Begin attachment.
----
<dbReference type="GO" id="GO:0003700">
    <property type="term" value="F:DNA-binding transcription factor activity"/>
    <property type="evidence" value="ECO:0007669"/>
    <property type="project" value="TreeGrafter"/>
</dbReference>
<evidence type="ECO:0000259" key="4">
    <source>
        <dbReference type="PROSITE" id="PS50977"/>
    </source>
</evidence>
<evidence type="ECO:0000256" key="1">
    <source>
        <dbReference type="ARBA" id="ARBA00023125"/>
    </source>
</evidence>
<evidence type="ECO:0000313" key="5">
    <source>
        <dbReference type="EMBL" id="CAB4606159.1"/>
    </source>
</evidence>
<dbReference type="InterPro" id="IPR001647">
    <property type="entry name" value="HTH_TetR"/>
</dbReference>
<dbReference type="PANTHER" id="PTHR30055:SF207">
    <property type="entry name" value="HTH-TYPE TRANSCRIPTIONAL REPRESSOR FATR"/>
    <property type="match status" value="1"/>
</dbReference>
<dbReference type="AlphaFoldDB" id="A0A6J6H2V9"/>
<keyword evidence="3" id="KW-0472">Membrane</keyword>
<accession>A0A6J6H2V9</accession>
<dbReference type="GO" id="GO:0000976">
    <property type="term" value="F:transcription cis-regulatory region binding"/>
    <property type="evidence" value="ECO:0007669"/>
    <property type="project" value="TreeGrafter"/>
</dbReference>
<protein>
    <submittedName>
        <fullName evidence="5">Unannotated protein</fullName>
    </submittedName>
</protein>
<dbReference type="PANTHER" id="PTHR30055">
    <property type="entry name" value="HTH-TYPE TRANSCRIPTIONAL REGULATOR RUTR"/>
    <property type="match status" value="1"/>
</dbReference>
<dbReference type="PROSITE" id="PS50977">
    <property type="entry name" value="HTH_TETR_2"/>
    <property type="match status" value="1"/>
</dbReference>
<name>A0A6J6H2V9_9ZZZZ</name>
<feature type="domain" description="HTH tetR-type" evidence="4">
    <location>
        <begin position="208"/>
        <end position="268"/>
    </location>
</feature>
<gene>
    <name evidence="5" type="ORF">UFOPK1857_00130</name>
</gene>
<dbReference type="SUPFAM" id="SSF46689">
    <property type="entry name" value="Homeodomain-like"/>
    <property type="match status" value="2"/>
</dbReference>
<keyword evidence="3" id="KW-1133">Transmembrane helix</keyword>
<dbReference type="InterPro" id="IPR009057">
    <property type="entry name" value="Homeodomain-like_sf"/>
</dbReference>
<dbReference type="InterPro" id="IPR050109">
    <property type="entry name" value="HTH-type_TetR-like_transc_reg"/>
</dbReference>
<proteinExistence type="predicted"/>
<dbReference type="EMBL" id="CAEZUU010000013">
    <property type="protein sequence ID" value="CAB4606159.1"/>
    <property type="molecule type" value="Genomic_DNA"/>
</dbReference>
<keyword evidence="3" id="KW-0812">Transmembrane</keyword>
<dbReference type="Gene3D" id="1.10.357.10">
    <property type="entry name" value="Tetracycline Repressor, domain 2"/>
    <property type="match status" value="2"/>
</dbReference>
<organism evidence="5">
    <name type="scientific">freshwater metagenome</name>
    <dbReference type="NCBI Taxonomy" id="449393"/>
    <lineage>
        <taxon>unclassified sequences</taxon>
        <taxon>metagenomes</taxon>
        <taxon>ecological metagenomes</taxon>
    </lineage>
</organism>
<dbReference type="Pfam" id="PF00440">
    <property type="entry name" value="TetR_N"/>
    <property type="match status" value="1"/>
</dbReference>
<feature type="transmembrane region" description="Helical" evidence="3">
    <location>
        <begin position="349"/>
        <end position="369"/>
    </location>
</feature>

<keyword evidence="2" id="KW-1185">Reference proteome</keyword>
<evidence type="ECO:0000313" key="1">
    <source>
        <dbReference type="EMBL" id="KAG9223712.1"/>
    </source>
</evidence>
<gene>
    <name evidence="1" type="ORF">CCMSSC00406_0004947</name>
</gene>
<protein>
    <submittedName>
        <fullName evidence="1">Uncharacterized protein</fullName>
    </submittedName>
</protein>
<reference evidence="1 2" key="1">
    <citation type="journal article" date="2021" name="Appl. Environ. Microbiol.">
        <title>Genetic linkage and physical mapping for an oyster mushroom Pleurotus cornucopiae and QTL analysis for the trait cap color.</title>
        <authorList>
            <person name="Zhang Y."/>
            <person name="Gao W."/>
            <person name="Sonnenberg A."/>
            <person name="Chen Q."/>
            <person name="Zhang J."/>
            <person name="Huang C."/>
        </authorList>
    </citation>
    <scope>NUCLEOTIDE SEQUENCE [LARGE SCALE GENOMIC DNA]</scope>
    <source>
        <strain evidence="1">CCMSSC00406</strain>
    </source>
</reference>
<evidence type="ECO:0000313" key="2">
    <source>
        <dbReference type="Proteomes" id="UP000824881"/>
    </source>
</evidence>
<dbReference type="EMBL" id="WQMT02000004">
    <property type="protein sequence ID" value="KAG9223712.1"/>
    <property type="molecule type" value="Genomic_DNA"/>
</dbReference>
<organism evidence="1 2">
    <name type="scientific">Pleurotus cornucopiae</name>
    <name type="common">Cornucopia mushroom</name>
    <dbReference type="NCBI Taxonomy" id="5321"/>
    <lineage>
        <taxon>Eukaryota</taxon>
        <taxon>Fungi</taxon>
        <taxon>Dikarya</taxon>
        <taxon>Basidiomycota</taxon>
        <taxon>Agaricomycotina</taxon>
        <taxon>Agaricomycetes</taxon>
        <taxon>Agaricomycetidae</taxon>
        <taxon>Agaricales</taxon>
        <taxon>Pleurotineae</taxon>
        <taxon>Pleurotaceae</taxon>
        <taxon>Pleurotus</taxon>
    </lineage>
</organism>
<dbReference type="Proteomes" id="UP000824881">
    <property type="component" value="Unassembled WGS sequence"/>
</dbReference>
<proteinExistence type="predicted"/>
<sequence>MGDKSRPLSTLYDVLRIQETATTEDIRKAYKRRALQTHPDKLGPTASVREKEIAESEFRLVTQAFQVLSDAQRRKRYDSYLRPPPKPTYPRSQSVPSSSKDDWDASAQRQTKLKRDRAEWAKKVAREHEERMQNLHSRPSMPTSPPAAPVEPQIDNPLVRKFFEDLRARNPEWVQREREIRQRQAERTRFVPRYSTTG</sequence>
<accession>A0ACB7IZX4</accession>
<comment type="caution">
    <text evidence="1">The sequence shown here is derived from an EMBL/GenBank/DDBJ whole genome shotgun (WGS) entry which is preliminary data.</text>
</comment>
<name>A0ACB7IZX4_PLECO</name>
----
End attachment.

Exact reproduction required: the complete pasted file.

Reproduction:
<dbReference type="GO" id="GO:0003700">
    <property type="term" value="F:DNA-binding transcription factor activity"/>
    <property type="evidence" value="ECO:0007669"/>
    <property type="project" value="TreeGrafter"/>
</dbReference>
<evidence type="ECO:0000259" key="4">
    <source>
        <dbReference type="PROSITE" id="PS50977"/>
    </source>
</evidence>
<evidence type="ECO:0000256" key="1">
    <source>
        <dbReference type="ARBA" id="ARBA00023125"/>
    </source>
</evidence>
<evidence type="ECO:0000313" key="5">
    <source>
        <dbReference type="EMBL" id="CAB4606159.1"/>
    </source>
</evidence>
<dbReference type="InterPro" id="IPR001647">
    <property type="entry name" value="HTH_TetR"/>
</dbReference>
<dbReference type="PANTHER" id="PTHR30055:SF207">
    <property type="entry name" value="HTH-TYPE TRANSCRIPTIONAL REPRESSOR FATR"/>
    <property type="match status" value="1"/>
</dbReference>
<dbReference type="AlphaFoldDB" id="A0A6J6H2V9"/>
<keyword evidence="3" id="KW-0472">Membrane</keyword>
<accession>A0A6J6H2V9</accession>
<dbReference type="GO" id="GO:0000976">
    <property type="term" value="F:transcription cis-regulatory region binding"/>
    <property type="evidence" value="ECO:0007669"/>
    <property type="project" value="TreeGrafter"/>
</dbReference>
<protein>
    <submittedName>
        <fullName evidence="5">Unannotated protein</fullName>
    </submittedName>
</protein>
<dbReference type="PANTHER" id="PTHR30055">
    <property type="entry name" value="HTH-TYPE TRANSCRIPTIONAL REGULATOR RUTR"/>
    <property type="match status" value="1"/>
</dbReference>
<dbReference type="PROSITE" id="PS50977">
    <property type="entry name" value="HTH_TETR_2"/>
    <property type="match status" value="1"/>
</dbReference>
<name>A0A6J6H2V9_9ZZZZ</name>
<feature type="domain" description="HTH tetR-type" evidence="4">
    <location>
        <begin position="208"/>
        <end position="268"/>
    </location>
</feature>
<gene>
    <name evidence="5" type="ORF">UFOPK1857_00130</name>
</gene>
<dbReference type="SUPFAM" id="SSF46689">
    <property type="entry name" value="Homeodomain-like"/>
    <property type="match status" value="2"/>
</dbReference>
<keyword evidence="3" id="KW-1133">Transmembrane helix</keyword>
<dbReference type="InterPro" id="IPR009057">
    <property type="entry name" value="Homeodomain-like_sf"/>
</dbReference>
<dbReference type="InterPro" id="IPR050109">
    <property type="entry name" value="HTH-type_TetR-like_transc_reg"/>
</dbReference>
<proteinExistence type="predicted"/>
<dbReference type="EMBL" id="CAEZUU010000013">
    <property type="protein sequence ID" value="CAB4606159.1"/>
    <property type="molecule type" value="Genomic_DNA"/>
</dbReference>
<keyword evidence="3" id="KW-0812">Transmembrane</keyword>
<dbReference type="Gene3D" id="1.10.357.10">
    <property type="entry name" value="Tetracycline Repressor, domain 2"/>
    <property type="match status" value="2"/>
</dbReference>
<organism evidence="5">
    <name type="scientific">freshwater metagenome</name>
    <dbReference type="NCBI Taxonomy" id="449393"/>
    <lineage>
        <taxon>unclassified sequences</taxon>
        <taxon>metagenomes</taxon>
        <taxon>ecological metagenomes</taxon>
    </lineage>
</organism>
<dbReference type="Pfam" id="PF00440">
    <property type="entry name" value="TetR_N"/>
    <property type="match status" value="1"/>
</dbReference>
<feature type="transmembrane region" description="Helical" evidence="3">
    <location>
        <begin position="349"/>
        <end position="369"/>
    </location>
</feature>

<keyword evidence="2" id="KW-1185">Reference proteome</keyword>
<evidence type="ECO:0000313" key="1">
    <source>
        <dbReference type="EMBL" id="KAG9223712.1"/>
    </source>
</evidence>
<gene>
    <name evidence="1" type="ORF">CCMSSC00406_0004947</name>
</gene>
<protein>
    <submittedName>
        <fullName evidence="1">Uncharacterized protein</fullName>
    </submittedName>
</protein>
<reference evidence="1 2" key="1">
    <citation type="journal article" date="2021" name="Appl. Environ. Microbiol.">
        <title>Genetic linkage and physical mapping for an oyster mushroom Pleurotus cornucopiae and QTL analysis for the trait cap color.</title>
        <authorList>
            <person name="Zhang Y."/>
            <person name="Gao W."/>
            <person name="Sonnenberg A."/>
            <person name="Chen Q."/>
            <person name="Zhang J."/>
            <person name="Huang C."/>
        </authorList>
    </citation>
    <scope>NUCLEOTIDE SEQUENCE [LARGE SCALE GENOMIC DNA]</scope>
    <source>
        <strain evidence="1">CCMSSC00406</strain>
    </source>
</reference>
<evidence type="ECO:0000313" key="2">
    <source>
        <dbReference type="Proteomes" id="UP000824881"/>
    </source>
</evidence>
<dbReference type="EMBL" id="WQMT02000004">
    <property type="protein sequence ID" value="KAG9223712.1"/>
    <property type="molecule type" value="Genomic_DNA"/>
</dbReference>
<organism evidence="1 2">
    <name type="scientific">Pleurotus cornucopiae</name>
    <name type="common">Cornucopia mushroom</name>
    <dbReference type="NCBI Taxonomy" id="5321"/>
    <lineage>
        <taxon>Eukaryota</taxon>
        <taxon>Fungi</taxon>
        <taxon>Dikarya</taxon>
        <taxon>Basidiomycota</taxon>
        <taxon>Agaricomycotina</taxon>
        <taxon>Agaricomycetes</taxon>
        <taxon>Agaricomycetidae</taxon>
        <taxon>Agaricales</taxon>
        <taxon>Pleurotineae</taxon>
        <taxon>Pleurotaceae</taxon>
        <taxon>Pleurotus</taxon>
    </lineage>
</organism>
<dbReference type="Proteomes" id="UP000824881">
    <property type="component" value="Unassembled WGS sequence"/>
</dbReference>
<proteinExistence type="predicted"/>
<sequence>MGDKSRPLSTLYDVLRIQETATTEDIRKAYKRRALQTHPDKLGPTASVREKEIAESEFRLVTQAFQVLSDAQRRKRYDSYLRPPPKPTYPRSQSVPSSSKDDWDASAQRQTKLKRDRAEWAKKVAREHEERMQNLHSRPSMPTSPPAAPVEPQIDNPLVRKFFEDLRARNPEWVQREREIRQRQAERTRFVPRYSTTG</sequence>
<accession>A0ACB7IZX4</accession>
<comment type="caution">
    <text evidence="1">The sequence shown here is derived from an EMBL/GenBank/DDBJ whole genome shotgun (WGS) entry which is preliminary data.</text>
</comment>
<name>A0ACB7IZX4_PLECO</name>